Older Patients May Only Need Systolic Pressure Measured

For people aged 50 years or older, diastolic blood pressure may not be as relevant

WEDNESDAY, June 18 (HealthDay News) -- Patients 50 years of age or older are best tested for high blood pressure using systolic blood pressure only, because the burden of cardiovascular disease is due largely to systolic pressure, according to an editorial published online June 17 in The Lancet.

Bryan Williams, M.D., of the University of Leicester in the United Kingdom, and colleagues write that current practice is to use systolic and diastolic pressure to measure high blood pressure, but diastolic pressure is less relevant to older people because it stops rising after about age 50. At that time, peripheral vascular resistance becomes a less important factor in determining blood pressure than arterial structural damage and disease. People younger than 50 should continue to get two measurements -- systolic and diastolic -- because for them, diastolic pressure remains a concern, the authors note.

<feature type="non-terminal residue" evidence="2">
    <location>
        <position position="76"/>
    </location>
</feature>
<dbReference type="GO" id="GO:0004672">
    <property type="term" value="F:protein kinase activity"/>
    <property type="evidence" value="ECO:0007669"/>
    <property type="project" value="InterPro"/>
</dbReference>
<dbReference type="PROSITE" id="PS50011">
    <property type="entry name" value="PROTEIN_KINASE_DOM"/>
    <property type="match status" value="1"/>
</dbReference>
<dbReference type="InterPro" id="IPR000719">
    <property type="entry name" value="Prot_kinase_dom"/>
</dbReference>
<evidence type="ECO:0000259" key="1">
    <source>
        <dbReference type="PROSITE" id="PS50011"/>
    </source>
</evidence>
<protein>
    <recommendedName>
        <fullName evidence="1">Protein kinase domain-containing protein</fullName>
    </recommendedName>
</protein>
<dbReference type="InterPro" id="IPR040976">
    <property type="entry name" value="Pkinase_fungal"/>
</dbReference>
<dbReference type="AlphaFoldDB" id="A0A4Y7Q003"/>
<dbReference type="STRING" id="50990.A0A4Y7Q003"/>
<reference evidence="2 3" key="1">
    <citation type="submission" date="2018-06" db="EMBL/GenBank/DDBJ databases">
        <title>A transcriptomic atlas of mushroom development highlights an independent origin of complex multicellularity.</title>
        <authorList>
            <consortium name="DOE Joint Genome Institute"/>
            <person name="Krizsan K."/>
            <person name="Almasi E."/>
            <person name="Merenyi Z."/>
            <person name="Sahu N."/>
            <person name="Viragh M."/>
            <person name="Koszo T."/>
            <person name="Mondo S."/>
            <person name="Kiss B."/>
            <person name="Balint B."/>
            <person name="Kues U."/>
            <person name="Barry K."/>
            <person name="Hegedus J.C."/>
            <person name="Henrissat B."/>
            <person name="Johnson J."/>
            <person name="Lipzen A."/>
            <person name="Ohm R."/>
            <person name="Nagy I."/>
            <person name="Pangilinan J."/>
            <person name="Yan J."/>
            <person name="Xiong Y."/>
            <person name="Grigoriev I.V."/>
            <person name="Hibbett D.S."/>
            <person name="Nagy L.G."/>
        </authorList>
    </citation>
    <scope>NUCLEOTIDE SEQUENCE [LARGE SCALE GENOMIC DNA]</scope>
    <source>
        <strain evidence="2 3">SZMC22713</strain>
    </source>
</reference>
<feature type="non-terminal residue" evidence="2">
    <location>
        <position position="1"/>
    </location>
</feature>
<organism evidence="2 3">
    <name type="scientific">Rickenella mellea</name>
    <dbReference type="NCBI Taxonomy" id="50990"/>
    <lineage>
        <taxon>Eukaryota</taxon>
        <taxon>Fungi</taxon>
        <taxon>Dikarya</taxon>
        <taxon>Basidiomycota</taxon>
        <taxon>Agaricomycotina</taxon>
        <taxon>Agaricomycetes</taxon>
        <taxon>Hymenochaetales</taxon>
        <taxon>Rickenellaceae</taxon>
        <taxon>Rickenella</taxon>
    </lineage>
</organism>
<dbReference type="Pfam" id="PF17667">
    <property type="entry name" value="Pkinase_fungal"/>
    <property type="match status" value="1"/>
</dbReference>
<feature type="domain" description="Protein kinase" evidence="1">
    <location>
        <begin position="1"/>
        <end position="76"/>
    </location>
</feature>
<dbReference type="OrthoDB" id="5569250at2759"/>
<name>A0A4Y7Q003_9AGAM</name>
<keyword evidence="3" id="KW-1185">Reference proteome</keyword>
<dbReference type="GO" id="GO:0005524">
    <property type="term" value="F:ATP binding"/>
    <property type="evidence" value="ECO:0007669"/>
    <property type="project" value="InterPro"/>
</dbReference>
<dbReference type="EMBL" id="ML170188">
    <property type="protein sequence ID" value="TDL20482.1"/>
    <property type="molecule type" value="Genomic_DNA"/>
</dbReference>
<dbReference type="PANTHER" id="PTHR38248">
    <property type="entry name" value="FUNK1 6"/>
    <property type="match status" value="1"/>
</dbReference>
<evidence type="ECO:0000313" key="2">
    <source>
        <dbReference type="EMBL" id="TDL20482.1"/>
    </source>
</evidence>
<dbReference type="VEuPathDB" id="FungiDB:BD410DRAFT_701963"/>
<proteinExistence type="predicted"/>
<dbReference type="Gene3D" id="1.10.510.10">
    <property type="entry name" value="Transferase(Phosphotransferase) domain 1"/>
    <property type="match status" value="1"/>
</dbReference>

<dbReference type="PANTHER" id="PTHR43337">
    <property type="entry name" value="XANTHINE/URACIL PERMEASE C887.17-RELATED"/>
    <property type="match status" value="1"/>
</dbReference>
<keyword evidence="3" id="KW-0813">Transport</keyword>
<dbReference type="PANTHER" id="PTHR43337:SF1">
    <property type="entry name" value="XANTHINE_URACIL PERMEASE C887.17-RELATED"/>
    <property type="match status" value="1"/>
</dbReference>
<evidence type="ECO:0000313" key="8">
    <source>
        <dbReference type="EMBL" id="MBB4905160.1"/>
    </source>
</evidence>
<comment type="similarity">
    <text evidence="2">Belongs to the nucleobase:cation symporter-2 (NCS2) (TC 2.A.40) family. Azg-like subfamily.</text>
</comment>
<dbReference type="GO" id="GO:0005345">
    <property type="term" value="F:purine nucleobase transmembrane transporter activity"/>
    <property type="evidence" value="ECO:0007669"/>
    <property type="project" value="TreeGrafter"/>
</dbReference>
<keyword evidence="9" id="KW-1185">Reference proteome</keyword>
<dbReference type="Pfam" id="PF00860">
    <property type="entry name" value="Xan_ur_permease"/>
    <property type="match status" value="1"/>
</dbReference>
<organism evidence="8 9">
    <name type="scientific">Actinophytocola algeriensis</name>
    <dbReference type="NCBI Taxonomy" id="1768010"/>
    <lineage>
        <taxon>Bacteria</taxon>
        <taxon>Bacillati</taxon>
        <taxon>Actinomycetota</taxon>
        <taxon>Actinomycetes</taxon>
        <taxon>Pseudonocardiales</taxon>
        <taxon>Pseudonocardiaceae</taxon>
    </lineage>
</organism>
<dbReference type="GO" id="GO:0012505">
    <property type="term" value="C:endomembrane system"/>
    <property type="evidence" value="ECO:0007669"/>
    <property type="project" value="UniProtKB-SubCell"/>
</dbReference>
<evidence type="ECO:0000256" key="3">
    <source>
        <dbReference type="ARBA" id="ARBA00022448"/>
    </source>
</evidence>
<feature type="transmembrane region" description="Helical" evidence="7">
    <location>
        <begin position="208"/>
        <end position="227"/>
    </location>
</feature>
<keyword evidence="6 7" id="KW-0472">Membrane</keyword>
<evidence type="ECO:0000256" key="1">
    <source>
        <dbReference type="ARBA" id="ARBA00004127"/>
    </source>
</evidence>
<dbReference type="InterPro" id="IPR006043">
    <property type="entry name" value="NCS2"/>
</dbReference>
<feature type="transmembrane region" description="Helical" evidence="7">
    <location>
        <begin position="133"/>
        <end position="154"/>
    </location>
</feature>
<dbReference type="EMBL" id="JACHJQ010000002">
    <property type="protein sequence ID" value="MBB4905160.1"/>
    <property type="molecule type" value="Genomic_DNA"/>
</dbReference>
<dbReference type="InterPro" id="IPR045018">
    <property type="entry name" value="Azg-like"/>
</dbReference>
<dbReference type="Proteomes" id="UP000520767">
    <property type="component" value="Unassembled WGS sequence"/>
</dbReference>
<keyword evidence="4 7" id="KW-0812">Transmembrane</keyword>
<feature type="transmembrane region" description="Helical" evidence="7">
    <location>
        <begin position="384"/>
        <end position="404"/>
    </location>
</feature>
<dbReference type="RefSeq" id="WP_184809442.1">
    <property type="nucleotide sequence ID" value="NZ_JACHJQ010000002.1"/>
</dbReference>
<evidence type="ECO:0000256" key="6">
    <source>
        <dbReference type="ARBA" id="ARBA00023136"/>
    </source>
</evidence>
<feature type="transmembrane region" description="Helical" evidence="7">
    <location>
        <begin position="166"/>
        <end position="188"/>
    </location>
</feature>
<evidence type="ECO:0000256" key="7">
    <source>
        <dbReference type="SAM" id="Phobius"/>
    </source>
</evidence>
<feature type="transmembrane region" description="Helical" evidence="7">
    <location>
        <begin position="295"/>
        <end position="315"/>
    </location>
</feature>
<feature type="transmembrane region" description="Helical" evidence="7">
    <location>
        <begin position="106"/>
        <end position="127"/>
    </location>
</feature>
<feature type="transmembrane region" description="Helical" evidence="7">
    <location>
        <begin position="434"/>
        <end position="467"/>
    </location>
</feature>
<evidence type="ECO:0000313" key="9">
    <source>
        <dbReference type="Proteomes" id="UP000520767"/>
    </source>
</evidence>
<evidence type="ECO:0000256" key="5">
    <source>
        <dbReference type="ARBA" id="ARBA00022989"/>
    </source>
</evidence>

Risk of cardiovascular disease rises as systolic pressure builds from 115 mm Hg, with most medical guidelines advocating a goal of below 140 mm Hg, the editorialists write. Prospective, randomized clinical trials are needed, however, to determine the optimal goal for systolic blood pressure treatment.

"We believe that systolic blood pressure should become the sole defining feature of hypertension and key treatment target for people over age 50 years," the authors conclude. "[This] will simplify the message for practitioners and for patients, will improve awareness and understanding of treatment objectives, and will ultimately lead to more effective treatment of high blood pressure."


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